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Flying Machines of the 21st Century?

February 6, 2012

First of three responses by Aram Harrow

Dave Bacon began the blog The Quantum Pontiff in September 2003. Thus he was among the earliest voices promoting the theory of quantum computation, and explaining it brilliantly in ways non-experts can understand. He now works at Google in the Seattle area, while his blog is staffed by “A College of Quantum Cardinals”: Charlie Bennett, Steve Flammia, and our second debate participant, Aram Harrow.

Today Aram begins a three-part rebuttal to Gil Kalai’s post with conjectures about entangled noise as an impediment to building quantum computers.

He has chosen Bacon as “patron saint” for this first part. In Bacon’s own three-part catechism on quantum error correction, he scribed that the cardinal question is:

Why is classical computation possible?

To quote Bacon in an earlier post: “When we dig down into the bow[e]ls of our computers we find that in their most basic form, these computers are made up of parts which are noisy or have uncertainties arising from quantum theory.” Thus if Gil’s concern about entangled errors is actual, why are they not defeating these parts?

Cristopher Moore was the first of several to say that a better analogy than perpetual motion is heavier-than-air flying machines, which were also thought by some to be infeasible on first principles. This all goes to say that if you take a laptop computer running Red Hat on a jet with quantum-level navigation components, nihil obstat—no trenchant problem needed to be overcome.

This part discusses differences between quantum and classical error correction. One key difference is that qubits can suffer “de-phasing” noise which effectively turns them into classical bits. Bacon answered Robert Alicki, the “patron” for Gil’s post, on this point before, but last year noted his own “de-phasing” by leaving quantum computing research to work in software engineering. He still occasionally posts as “Pontifex Praetorium” on his old blog, but more often can be found at his new blog, Pontiff++. Let us give the floor again to our debaters.

First Response by Aram Harrow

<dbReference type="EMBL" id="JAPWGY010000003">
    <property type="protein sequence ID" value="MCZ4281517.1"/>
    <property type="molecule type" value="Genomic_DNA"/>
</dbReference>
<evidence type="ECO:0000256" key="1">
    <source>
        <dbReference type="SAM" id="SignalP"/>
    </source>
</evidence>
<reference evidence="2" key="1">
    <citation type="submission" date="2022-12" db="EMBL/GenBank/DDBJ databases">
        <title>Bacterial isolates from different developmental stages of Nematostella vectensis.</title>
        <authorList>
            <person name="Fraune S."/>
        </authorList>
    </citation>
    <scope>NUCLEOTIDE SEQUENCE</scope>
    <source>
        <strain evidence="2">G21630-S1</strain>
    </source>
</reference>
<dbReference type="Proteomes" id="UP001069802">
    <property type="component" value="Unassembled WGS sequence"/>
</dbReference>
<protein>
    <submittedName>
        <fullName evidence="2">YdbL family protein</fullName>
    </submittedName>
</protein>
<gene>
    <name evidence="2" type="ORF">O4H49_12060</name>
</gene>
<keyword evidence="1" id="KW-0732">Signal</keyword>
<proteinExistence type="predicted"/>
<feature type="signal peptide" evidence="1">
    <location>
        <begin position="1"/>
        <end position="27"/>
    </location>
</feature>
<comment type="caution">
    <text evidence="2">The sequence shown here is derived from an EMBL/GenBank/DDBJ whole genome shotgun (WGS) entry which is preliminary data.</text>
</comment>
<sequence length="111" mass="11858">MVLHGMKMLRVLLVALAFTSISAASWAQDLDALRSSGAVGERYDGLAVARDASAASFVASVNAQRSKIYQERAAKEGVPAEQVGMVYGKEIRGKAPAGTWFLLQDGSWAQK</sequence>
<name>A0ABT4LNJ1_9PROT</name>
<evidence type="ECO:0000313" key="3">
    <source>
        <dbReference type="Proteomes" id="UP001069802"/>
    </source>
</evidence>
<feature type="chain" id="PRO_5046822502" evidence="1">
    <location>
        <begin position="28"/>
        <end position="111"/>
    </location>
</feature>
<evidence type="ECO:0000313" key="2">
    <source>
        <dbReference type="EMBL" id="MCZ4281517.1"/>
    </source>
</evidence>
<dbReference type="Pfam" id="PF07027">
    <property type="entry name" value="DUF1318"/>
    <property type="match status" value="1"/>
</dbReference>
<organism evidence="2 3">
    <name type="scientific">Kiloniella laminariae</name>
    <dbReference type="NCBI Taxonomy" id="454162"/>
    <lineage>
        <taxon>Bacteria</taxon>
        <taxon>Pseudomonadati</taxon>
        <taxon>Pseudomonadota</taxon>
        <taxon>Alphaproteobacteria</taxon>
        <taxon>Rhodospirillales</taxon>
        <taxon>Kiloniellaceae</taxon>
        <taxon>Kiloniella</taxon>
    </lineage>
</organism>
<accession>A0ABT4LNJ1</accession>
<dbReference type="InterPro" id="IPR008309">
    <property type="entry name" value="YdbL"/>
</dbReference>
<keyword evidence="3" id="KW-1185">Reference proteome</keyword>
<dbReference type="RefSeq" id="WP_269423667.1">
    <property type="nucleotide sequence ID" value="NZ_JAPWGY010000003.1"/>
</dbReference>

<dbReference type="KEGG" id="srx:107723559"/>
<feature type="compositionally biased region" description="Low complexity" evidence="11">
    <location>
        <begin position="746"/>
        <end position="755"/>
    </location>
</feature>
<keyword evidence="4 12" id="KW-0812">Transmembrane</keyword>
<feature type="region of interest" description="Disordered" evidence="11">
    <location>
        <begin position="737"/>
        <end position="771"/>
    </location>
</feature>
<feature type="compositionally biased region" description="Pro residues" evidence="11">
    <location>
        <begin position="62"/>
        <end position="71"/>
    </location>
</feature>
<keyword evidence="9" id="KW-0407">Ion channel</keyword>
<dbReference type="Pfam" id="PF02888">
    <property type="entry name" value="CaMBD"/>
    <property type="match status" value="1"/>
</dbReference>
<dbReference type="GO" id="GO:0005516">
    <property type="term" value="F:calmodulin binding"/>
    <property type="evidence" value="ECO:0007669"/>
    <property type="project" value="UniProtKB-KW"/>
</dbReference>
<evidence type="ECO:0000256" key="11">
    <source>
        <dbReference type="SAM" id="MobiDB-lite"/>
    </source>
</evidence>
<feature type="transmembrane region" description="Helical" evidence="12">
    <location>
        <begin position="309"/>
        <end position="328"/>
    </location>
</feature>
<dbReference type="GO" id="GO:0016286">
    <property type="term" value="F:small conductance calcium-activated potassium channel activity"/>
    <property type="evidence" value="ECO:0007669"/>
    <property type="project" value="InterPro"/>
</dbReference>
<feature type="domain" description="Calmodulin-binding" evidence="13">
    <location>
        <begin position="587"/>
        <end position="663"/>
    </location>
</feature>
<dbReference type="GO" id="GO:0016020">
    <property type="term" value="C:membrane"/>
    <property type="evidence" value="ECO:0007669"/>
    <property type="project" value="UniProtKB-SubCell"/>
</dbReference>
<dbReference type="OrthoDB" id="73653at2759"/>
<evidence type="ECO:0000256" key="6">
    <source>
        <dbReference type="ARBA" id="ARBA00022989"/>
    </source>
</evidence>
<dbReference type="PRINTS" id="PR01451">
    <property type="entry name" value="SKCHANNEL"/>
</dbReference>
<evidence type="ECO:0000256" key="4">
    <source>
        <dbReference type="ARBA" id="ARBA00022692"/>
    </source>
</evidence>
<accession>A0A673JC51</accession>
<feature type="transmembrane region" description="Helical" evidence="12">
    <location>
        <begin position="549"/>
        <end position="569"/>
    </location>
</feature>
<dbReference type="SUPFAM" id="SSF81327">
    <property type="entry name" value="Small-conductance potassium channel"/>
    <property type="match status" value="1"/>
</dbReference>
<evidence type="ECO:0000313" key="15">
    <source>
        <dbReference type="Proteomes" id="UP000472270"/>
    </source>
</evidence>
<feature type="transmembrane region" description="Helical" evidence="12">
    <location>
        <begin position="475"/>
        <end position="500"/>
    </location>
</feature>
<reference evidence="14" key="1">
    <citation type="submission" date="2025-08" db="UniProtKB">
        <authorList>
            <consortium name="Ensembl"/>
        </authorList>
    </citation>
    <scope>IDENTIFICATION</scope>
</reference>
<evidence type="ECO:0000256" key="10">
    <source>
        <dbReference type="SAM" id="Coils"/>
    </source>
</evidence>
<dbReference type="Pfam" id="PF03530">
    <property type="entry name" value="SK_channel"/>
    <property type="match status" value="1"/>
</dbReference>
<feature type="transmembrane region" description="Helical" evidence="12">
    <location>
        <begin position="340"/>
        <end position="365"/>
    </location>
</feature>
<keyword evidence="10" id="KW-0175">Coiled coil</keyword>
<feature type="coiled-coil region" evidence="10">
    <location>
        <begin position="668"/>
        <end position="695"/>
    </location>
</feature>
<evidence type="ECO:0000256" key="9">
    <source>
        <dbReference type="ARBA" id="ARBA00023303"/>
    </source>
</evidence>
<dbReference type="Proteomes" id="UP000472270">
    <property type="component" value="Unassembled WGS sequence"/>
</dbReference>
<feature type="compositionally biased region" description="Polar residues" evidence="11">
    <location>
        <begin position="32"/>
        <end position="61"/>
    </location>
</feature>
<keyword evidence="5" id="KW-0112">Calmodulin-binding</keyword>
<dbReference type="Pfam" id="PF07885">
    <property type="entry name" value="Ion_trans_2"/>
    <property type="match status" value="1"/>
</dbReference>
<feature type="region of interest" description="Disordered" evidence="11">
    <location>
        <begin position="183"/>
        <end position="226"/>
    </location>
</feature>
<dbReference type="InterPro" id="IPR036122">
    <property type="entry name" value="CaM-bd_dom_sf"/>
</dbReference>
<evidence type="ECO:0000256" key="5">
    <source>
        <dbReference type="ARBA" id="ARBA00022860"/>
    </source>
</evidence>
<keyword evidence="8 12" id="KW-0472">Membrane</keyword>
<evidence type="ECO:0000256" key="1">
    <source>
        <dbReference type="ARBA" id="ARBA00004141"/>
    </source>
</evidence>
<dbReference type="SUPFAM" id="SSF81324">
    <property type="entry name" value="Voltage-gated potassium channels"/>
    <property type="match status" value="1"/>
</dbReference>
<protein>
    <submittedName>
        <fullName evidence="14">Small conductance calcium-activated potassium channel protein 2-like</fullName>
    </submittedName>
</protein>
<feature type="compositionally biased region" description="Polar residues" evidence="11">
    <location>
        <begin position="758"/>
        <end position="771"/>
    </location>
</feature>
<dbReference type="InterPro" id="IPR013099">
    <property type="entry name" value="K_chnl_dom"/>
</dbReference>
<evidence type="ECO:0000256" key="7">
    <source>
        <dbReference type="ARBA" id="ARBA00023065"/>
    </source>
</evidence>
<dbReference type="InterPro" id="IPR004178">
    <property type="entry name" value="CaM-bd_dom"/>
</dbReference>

There are many reasons why quantum computers may never be built. We may fail to bring the raw error rate below the required threshold while controlling and interacting large numbers of qubits. We may find it technically possible to do this, but too costly to justify the economic value of the algorithms we are able to implement. We might even find an efficient classical simulation of quantum mechanics, or efficient classical algorithms for problems such as factoring. The one thing I am confident of is that we are unlikely to find any obstacle in principle to building a quantum computer.

My defense of quantum computing, unlike Gil’s, is not based so much on original thinking, but rather the consensus picture from the field of quantum information. Other quantum bloggers, such as Scott Aaronson and Dave Bacon, have argued similar points (and see also the excellent comment discussion on this series’ opening post), but I am not explicitly speaking for anyone else. My main contribution is in specifically responding to Gil’s conjectures.

For background, I like Daniel Gottesman’s explications of QECC (quantum error correcting codes) and FTQC (fault-tolerant quantum computing). Gil has advanced conjectures to argue that FTQC will fail in real systems—because errors either follow the computation, becoming maliciously correlated with the error-correction, or because they correlate for other intrinsic reasons. By all means, see his original post, his paper, or his more technical paper.)

My response is in three parts—only the first part appears in this post:

  1. The classical fault-tolerance test.

  2. Nature is subtle, but not malicious.
  3. Throwing (imaginary) money at the problem.

The Classical Fault-Tolerance Test

If you want to prove that 3-SAT requires exponential time, then you need an argument that somehow doesn’t apply to 2-SAT or XOR-SAT. If you want to prove that the permanent requires super-polynomial circuits, you need an argument that doesn’t apply to the determinant. And if you want to disprove fault-tolerant quantum computing, you need an argument that doesn’t also refute fault-tolerant classical computing.

At first glance, this seems absurd. Classical computing seems so much easier! The conventional wisdom on classical fault-tolerance is that von Neumann and others invented the theory back when classical computers used relays, vacuum tubes and other unreliable components, but now the bit error rates are so low that we don’t need to use their awkward circuits for iterated majority voting.

In fact, every bi-stable flip-flop in a classical computer is implementing a {1\rightarrow n} repetition code, where {n} is comparable to the number of electrons flowing through a single wire. Viewed in this lens, a classical computer is already implementing all of the principles of fault-tolerant computing: it keeps data encoded at all times, never fully decoding (which would correspond to storing a bit in a single electron), and performs gates directly on encoded data. It is also constantly error-correcting, by using the non-linearity of the transistors to perform majority voting de facto, and doing so at a rate significantly faster than the GHz clock speed (in other words, classical computers spend most of their “time” correcting errors.)